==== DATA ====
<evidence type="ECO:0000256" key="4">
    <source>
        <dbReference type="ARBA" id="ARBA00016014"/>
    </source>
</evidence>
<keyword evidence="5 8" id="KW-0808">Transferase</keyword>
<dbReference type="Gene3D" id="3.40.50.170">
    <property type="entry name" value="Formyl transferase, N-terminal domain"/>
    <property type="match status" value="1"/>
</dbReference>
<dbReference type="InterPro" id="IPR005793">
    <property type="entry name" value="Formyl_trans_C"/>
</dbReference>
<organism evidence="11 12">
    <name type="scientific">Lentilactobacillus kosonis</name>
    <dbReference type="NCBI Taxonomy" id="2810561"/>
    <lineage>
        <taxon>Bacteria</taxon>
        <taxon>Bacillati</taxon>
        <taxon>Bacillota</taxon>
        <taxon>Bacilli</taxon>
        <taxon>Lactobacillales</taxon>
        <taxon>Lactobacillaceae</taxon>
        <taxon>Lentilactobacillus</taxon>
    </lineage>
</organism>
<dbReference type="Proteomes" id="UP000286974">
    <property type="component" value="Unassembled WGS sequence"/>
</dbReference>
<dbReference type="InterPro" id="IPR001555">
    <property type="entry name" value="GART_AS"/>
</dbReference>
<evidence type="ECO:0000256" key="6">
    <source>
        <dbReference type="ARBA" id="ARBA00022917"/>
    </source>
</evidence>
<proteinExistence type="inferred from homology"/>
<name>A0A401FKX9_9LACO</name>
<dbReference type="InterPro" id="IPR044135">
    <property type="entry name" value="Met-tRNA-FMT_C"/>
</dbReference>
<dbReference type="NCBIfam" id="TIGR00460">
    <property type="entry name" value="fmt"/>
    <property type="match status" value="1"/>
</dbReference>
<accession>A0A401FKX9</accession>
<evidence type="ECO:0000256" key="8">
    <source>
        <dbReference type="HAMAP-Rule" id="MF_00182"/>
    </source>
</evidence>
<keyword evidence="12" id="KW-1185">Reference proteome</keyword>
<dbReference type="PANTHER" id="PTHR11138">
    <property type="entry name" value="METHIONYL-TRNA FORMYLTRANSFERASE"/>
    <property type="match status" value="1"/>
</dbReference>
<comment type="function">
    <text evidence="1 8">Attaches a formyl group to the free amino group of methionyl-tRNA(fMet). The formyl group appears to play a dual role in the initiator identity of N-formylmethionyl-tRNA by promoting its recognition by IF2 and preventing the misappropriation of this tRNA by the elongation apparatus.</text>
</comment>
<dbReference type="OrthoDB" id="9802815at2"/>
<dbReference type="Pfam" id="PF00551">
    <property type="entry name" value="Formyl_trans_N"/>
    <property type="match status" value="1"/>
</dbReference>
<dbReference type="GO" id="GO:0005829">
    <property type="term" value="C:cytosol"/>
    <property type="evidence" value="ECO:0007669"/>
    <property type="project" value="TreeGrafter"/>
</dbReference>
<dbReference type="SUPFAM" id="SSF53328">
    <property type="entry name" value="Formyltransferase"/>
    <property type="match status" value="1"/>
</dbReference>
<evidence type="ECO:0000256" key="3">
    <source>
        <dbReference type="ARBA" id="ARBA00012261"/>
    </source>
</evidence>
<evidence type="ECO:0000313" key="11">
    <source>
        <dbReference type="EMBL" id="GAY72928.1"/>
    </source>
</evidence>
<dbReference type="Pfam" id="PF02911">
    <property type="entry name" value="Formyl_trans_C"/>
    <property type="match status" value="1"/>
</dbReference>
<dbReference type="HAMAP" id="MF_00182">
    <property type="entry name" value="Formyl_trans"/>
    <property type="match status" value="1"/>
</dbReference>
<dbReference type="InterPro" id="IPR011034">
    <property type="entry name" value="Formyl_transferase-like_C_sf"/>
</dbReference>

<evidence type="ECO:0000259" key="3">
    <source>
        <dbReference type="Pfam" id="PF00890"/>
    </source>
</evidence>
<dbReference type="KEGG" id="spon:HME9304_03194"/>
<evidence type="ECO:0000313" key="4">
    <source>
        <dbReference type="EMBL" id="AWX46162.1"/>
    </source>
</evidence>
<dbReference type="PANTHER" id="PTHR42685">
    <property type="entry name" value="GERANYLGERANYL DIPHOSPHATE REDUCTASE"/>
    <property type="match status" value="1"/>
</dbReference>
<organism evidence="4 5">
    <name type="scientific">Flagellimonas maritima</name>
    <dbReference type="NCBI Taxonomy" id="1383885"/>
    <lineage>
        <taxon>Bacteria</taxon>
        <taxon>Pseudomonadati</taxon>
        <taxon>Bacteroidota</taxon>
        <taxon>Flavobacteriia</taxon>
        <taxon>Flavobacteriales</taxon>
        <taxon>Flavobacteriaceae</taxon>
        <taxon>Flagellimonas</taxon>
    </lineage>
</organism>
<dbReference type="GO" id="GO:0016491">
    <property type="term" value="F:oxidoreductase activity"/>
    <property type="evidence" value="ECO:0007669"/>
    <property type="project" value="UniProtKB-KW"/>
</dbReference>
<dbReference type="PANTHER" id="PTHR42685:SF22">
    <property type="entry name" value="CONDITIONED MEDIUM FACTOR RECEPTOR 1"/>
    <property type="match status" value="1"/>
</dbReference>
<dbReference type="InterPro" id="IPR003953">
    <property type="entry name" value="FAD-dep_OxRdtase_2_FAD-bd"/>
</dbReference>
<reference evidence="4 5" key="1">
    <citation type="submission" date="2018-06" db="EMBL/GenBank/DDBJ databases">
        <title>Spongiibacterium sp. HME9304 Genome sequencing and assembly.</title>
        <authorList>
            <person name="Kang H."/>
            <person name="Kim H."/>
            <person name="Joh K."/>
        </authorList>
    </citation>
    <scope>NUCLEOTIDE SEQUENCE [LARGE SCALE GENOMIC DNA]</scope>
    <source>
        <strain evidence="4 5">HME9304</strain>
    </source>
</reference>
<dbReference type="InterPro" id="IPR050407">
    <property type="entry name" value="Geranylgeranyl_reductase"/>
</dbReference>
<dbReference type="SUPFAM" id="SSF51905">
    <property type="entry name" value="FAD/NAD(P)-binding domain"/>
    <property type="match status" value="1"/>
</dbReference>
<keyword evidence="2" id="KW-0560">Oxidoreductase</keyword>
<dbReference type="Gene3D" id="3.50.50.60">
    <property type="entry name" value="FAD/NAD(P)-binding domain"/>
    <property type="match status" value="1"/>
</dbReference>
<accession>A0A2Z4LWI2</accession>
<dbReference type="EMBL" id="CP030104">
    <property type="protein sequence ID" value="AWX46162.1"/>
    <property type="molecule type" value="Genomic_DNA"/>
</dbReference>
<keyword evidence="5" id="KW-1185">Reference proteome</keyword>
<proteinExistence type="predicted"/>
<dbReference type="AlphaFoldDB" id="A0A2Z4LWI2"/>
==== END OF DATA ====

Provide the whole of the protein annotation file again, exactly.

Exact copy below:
<evidence type="ECO:0000256" key="4">
    <source>
        <dbReference type="ARBA" id="ARBA00016014"/>
    </source>
</evidence>
<keyword evidence="5 8" id="KW-0808">Transferase</keyword>
<dbReference type="Gene3D" id="3.40.50.170">
    <property type="entry name" value="Formyl transferase, N-terminal domain"/>
    <property type="match status" value="1"/>
</dbReference>
<dbReference type="InterPro" id="IPR005793">
    <property type="entry name" value="Formyl_trans_C"/>
</dbReference>
<organism evidence="11 12">
    <name type="scientific">Lentilactobacillus kosonis</name>
    <dbReference type="NCBI Taxonomy" id="2810561"/>
    <lineage>
        <taxon>Bacteria</taxon>
        <taxon>Bacillati</taxon>
        <taxon>Bacillota</taxon>
        <taxon>Bacilli</taxon>
        <taxon>Lactobacillales</taxon>
        <taxon>Lactobacillaceae</taxon>
        <taxon>Lentilactobacillus</taxon>
    </lineage>
</organism>
<dbReference type="Proteomes" id="UP000286974">
    <property type="component" value="Unassembled WGS sequence"/>
</dbReference>
<dbReference type="InterPro" id="IPR001555">
    <property type="entry name" value="GART_AS"/>
</dbReference>
<evidence type="ECO:0000256" key="6">
    <source>
        <dbReference type="ARBA" id="ARBA00022917"/>
    </source>
</evidence>
<proteinExistence type="inferred from homology"/>
<name>A0A401FKX9_9LACO</name>
<dbReference type="InterPro" id="IPR044135">
    <property type="entry name" value="Met-tRNA-FMT_C"/>
</dbReference>
<dbReference type="NCBIfam" id="TIGR00460">
    <property type="entry name" value="fmt"/>
    <property type="match status" value="1"/>
</dbReference>
<accession>A0A401FKX9</accession>
<evidence type="ECO:0000256" key="8">
    <source>
        <dbReference type="HAMAP-Rule" id="MF_00182"/>
    </source>
</evidence>
<keyword evidence="12" id="KW-1185">Reference proteome</keyword>
<dbReference type="PANTHER" id="PTHR11138">
    <property type="entry name" value="METHIONYL-TRNA FORMYLTRANSFERASE"/>
    <property type="match status" value="1"/>
</dbReference>
<comment type="function">
    <text evidence="1 8">Attaches a formyl group to the free amino group of methionyl-tRNA(fMet). The formyl group appears to play a dual role in the initiator identity of N-formylmethionyl-tRNA by promoting its recognition by IF2 and preventing the misappropriation of this tRNA by the elongation apparatus.</text>
</comment>
<dbReference type="OrthoDB" id="9802815at2"/>
<dbReference type="Pfam" id="PF00551">
    <property type="entry name" value="Formyl_trans_N"/>
    <property type="match status" value="1"/>
</dbReference>
<dbReference type="GO" id="GO:0005829">
    <property type="term" value="C:cytosol"/>
    <property type="evidence" value="ECO:0007669"/>
    <property type="project" value="TreeGrafter"/>
</dbReference>
<dbReference type="SUPFAM" id="SSF53328">
    <property type="entry name" value="Formyltransferase"/>
    <property type="match status" value="1"/>
</dbReference>
<evidence type="ECO:0000256" key="3">
    <source>
        <dbReference type="ARBA" id="ARBA00012261"/>
    </source>
</evidence>
<evidence type="ECO:0000313" key="11">
    <source>
        <dbReference type="EMBL" id="GAY72928.1"/>
    </source>
</evidence>
<dbReference type="Pfam" id="PF02911">
    <property type="entry name" value="Formyl_trans_C"/>
    <property type="match status" value="1"/>
</dbReference>
<dbReference type="HAMAP" id="MF_00182">
    <property type="entry name" value="Formyl_trans"/>
    <property type="match status" value="1"/>
</dbReference>
<dbReference type="InterPro" id="IPR011034">
    <property type="entry name" value="Formyl_transferase-like_C_sf"/>
</dbReference>

<evidence type="ECO:0000259" key="3">
    <source>
        <dbReference type="Pfam" id="PF00890"/>
    </source>
</evidence>
<dbReference type="KEGG" id="spon:HME9304_03194"/>
<evidence type="ECO:0000313" key="4">
    <source>
        <dbReference type="EMBL" id="AWX46162.1"/>
    </source>
</evidence>
<dbReference type="PANTHER" id="PTHR42685">
    <property type="entry name" value="GERANYLGERANYL DIPHOSPHATE REDUCTASE"/>
    <property type="match status" value="1"/>
</dbReference>
<organism evidence="4 5">
    <name type="scientific">Flagellimonas maritima</name>
    <dbReference type="NCBI Taxonomy" id="1383885"/>
    <lineage>
        <taxon>Bacteria</taxon>
        <taxon>Pseudomonadati</taxon>
        <taxon>Bacteroidota</taxon>
        <taxon>Flavobacteriia</taxon>
        <taxon>Flavobacteriales</taxon>
        <taxon>Flavobacteriaceae</taxon>
        <taxon>Flagellimonas</taxon>
    </lineage>
</organism>
<dbReference type="GO" id="GO:0016491">
    <property type="term" value="F:oxidoreductase activity"/>
    <property type="evidence" value="ECO:0007669"/>
    <property type="project" value="UniProtKB-KW"/>
</dbReference>
<dbReference type="PANTHER" id="PTHR42685:SF22">
    <property type="entry name" value="CONDITIONED MEDIUM FACTOR RECEPTOR 1"/>
    <property type="match status" value="1"/>
</dbReference>
<dbReference type="InterPro" id="IPR003953">
    <property type="entry name" value="FAD-dep_OxRdtase_2_FAD-bd"/>
</dbReference>
<reference evidence="4 5" key="1">
    <citation type="submission" date="2018-06" db="EMBL/GenBank/DDBJ databases">
        <title>Spongiibacterium sp. HME9304 Genome sequencing and assembly.</title>
        <authorList>
            <person name="Kang H."/>
            <person name="Kim H."/>
            <person name="Joh K."/>
        </authorList>
    </citation>
    <scope>NUCLEOTIDE SEQUENCE [LARGE SCALE GENOMIC DNA]</scope>
    <source>
        <strain evidence="4 5">HME9304</strain>
    </source>
</reference>
<dbReference type="InterPro" id="IPR050407">
    <property type="entry name" value="Geranylgeranyl_reductase"/>
</dbReference>
<dbReference type="SUPFAM" id="SSF51905">
    <property type="entry name" value="FAD/NAD(P)-binding domain"/>
    <property type="match status" value="1"/>
</dbReference>
<keyword evidence="2" id="KW-0560">Oxidoreductase</keyword>
<dbReference type="Gene3D" id="3.50.50.60">
    <property type="entry name" value="FAD/NAD(P)-binding domain"/>
    <property type="match status" value="1"/>
</dbReference>
<accession>A0A2Z4LWI2</accession>
<dbReference type="EMBL" id="CP030104">
    <property type="protein sequence ID" value="AWX46162.1"/>
    <property type="molecule type" value="Genomic_DNA"/>
</dbReference>
<keyword evidence="5" id="KW-1185">Reference proteome</keyword>
<proteinExistence type="predicted"/>
<dbReference type="AlphaFoldDB" id="A0A2Z4LWI2"/>